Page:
Tears of a Clown 

Beholding the oddly giddy melancholy of Our Lady of the Highway.

It is a testament to my affection for Oakland rock band Our Lady of the Highway -- and a misguided sense of entitlement regarding my favorite songs of theirs, "Coming Apart" -- that simple matters of vocal phrasing initially disturb and dismay me so.

"Coming Apart" would appear to tell the sordid, sorrowful tale of a baleful gentleman in love with a lesbian. Delivered by frontman Dominic East in his yearning, wide-eyed, almost ecstatically melancholy voice, it's a catalogue of witty, self-deprecating bons mots -- Find me a girlfriend/And buy me a drink/But not in that order -- set to a delicate barroom waltz, mixing the rustic woe of early R.E.M. with the beer-soaked masochism of American Music Club. That's right: woe mixed with masochism. But despite unloading one of the more awwwwww-worthy closing lines in recent memory (And you still like boys/In most of my dreams), Dominic sings it all giddily, even when he moans the chorus: I think I'm co-ming a-part at the seams.

But now, as recorded on the band's new album, Beauty Won't Save Us This Year, it's I think I'm comingapart at the seams. He runs the coming apart together for some reason. It's almost violently jarring, like walking into your apartment to find all the furniture rearranged.

I have since calmed down and warmed up to this permutation -- fans and bandmates of Dominic should expect such surprises. "I'm sure that song, because we've played it so much, has probably been victim of my whimsical phrasing," he admits.

"Whimsical" is the optimum word to describe Dominic's onstage behavior. His philosophy can perhaps best be summed up by the simultaneous joy and pain inherent in the Gary Stewart song title "She's Acting Single (I'm Drinking Doubles)." Watching Our Lady of the Highway throw down on a recent Sunday night at SF's tiny, familial, largely sit-down joint the Rite Spot, it takes a while to adjust. The vast majority of their tunes are sad-sack Pining for My Lady Friend odes, sometimes wistful (There's a side of me that still wants to thrill you), sometimes casually violent (There's a side of me that might want to kill you). Regardless, Dominic's facial expressions are downright goofy, exaggerated to almost John Belushi extremes, which he complements, between plaintive guitar strums, with jittery dance moves. His lyrics and the demeanor could hardly be more at odds. Whether calculated or unconscious, it's still off-putting and nerve-racking in that classic Michael Stipe-ian way.

"It's the dancing," Dominic says of the R.E.M. comparisons. "It's the gawkiness. It used to be a haircut, but I think now it's just the dancing. Make sure that somebody gets the dancing part. Dancing's very important to me."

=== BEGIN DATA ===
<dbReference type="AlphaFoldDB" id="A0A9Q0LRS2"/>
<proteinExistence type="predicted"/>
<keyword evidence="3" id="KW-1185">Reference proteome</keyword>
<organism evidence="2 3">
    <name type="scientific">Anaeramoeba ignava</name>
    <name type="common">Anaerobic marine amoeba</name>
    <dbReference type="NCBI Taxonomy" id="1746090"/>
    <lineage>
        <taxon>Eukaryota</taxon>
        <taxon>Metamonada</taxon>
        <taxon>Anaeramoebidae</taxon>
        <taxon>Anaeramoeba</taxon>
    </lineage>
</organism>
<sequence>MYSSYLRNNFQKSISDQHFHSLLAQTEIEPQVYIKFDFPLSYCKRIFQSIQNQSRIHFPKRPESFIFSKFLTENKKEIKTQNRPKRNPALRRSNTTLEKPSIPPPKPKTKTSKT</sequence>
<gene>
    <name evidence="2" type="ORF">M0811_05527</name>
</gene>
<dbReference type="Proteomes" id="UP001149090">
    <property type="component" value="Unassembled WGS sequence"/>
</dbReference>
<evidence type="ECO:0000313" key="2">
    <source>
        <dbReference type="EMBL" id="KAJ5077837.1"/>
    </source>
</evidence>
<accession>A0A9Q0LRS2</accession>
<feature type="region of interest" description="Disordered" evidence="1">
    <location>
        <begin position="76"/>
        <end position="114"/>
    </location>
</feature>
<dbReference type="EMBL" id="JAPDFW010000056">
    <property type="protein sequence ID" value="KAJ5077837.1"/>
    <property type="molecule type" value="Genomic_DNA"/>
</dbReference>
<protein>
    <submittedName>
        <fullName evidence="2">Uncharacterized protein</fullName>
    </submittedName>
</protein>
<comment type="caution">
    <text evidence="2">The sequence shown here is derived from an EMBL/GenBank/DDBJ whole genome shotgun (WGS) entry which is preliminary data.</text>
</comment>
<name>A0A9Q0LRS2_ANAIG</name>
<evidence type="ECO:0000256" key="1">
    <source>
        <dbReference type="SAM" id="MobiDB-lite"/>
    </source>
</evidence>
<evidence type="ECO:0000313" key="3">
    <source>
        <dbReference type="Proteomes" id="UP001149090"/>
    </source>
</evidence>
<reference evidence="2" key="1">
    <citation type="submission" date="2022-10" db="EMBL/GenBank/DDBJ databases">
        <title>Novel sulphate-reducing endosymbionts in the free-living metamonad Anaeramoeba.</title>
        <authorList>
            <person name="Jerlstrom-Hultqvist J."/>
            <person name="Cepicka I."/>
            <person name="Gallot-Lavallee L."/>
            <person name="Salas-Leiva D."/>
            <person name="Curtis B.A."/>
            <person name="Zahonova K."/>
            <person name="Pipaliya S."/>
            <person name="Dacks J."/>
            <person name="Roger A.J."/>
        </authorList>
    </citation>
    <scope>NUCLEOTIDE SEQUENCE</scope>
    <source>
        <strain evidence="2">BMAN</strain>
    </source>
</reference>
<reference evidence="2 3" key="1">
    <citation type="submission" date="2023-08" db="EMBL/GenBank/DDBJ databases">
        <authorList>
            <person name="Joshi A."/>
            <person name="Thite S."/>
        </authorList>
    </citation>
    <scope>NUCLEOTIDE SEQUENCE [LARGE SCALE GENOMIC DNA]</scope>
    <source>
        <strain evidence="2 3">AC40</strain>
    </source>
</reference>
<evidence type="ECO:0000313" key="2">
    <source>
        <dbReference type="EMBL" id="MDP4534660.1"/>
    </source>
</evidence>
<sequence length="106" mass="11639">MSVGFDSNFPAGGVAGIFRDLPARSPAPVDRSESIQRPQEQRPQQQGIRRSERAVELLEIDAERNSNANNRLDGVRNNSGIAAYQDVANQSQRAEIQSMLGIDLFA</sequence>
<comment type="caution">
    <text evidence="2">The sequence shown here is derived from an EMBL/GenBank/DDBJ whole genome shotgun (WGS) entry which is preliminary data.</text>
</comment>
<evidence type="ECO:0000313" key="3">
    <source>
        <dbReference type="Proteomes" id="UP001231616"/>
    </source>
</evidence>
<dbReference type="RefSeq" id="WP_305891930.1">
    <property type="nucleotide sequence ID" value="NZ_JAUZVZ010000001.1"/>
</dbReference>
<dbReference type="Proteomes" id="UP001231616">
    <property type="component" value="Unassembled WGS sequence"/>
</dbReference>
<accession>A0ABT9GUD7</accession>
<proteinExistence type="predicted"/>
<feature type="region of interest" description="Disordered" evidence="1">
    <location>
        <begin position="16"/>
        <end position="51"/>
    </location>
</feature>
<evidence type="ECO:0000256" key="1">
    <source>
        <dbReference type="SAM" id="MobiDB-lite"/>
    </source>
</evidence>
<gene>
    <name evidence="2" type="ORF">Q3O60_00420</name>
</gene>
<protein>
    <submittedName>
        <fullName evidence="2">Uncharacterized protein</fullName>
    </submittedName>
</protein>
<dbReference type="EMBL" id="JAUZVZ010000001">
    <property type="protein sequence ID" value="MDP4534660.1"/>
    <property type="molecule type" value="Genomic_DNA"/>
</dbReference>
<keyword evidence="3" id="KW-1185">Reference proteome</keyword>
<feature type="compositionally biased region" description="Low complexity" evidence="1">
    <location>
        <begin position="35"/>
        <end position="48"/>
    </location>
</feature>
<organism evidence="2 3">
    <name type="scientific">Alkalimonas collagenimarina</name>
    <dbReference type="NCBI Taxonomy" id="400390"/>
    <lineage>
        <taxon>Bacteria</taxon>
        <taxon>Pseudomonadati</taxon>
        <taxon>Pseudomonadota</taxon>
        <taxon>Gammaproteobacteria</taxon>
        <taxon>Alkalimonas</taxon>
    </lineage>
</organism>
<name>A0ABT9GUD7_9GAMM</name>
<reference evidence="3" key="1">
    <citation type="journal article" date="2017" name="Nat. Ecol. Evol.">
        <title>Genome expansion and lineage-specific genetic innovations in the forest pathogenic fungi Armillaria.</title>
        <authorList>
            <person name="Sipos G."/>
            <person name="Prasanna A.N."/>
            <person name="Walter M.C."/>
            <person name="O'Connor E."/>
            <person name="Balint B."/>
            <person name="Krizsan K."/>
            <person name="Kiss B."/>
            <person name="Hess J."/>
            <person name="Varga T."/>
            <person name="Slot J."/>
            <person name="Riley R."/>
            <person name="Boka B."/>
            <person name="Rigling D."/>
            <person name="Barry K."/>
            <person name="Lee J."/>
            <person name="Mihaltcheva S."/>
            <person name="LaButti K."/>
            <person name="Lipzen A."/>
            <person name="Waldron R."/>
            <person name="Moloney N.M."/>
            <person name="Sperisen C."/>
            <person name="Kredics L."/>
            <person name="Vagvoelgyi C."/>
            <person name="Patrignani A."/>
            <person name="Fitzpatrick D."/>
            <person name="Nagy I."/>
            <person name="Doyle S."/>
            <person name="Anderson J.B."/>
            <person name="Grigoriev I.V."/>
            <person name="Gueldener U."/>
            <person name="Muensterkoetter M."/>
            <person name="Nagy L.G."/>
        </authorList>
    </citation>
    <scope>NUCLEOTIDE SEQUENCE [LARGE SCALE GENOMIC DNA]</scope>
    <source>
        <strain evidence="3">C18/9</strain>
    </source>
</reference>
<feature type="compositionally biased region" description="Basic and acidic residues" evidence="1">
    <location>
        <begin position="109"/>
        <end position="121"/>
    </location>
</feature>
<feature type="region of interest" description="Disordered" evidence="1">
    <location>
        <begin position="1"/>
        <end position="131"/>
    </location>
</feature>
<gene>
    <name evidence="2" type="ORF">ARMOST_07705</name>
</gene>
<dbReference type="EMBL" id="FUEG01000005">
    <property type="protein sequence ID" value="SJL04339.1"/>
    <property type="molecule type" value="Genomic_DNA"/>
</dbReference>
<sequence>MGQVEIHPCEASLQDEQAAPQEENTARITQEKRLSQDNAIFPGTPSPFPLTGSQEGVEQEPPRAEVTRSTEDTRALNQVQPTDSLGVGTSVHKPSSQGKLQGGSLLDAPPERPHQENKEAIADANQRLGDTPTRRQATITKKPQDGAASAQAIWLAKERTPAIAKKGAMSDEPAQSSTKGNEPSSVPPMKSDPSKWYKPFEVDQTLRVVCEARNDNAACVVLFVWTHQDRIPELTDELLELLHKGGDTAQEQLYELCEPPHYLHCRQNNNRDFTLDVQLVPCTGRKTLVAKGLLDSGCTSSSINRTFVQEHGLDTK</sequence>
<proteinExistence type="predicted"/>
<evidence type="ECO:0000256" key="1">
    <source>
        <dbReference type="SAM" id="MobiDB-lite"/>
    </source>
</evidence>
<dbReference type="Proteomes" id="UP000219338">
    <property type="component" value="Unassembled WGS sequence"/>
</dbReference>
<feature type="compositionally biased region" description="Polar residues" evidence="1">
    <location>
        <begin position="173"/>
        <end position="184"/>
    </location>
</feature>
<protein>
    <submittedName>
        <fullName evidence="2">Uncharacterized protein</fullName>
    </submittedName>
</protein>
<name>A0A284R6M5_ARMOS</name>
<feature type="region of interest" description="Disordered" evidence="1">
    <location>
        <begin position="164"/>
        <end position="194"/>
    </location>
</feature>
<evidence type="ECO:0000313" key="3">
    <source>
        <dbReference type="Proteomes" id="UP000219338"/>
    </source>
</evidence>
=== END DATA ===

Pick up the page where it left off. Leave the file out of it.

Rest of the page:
But it's not just gawkiness that triggers such favorable comparisons -- Our Lady's profound excellence helps too. (As does bassist and guitarist Andrew Gerhan, an absolute dead ringer for Mike Mills both in look and job description.) Fans of quiet but devastating strummy Americana should go nuts for this stuff, and as it happens these guys are looking for someone to go nuts real soon, because they ain't got a label. "Well, we don't have one yet," Andrew says. "That's the short answer." He thinks for a second. "That's probably the short answer and the long answer."

So the band is hawking Beauty Won't Save Us This Year (the follow-up to 2004's About Leaving) to the Matadors and Sub Pops and Badmans of the world, and keeping themselves busy in the interim by ... finishing off another album, titled Kill You with Numbers. They're prolific, too -- just another reason why these dudes deserve a Rogue Wave-like discovery and ascendancy. "The songs were ready, you know?" Andrew reasons, holed up in the band's rehearsal space at Soundwave Studios, Oakland's three-story behemoth of a local band dormitory. "They can suffer if you don't record them as soon as they're ready to be recorded."

One such evidently suffering song is "Go Home," on which Dominic, perhaps pining for his salad days back in upstate New York, announces mournfully that If it's possible/I've completely wasted/Thirteen years in a city that I might end up hating/And all I really wanna do is go home. Of course, like everything else, he sings this with a slap-happy Looney Tunes grin on his face. Never mind. Find him a label, and buy him a drink. But not in that order.

Once again, the Express is soliciting mix CDs from the venerable DJs of the Bay Area, and flying the winner out to Miami's annual Ultra Music Festival in late March for a prime showcase in front of, like, eight billion people. Afterward, chill poolside with the Oakenfolds and the Van Dyks of the world. (Note: Actual Oakenfolds and Van Dyks subject to availability.) Genre is not nearly as important as splendid-ness.

Toss your one-CD mix to:
Rob Harvilla 3000
c/o East Bay Express
1335 Stanford Ave., Suite 100
Emeryville, CA 94608

Deadline is February 16. Any mix featuring samples from The Matrix will be automatically disqualified.

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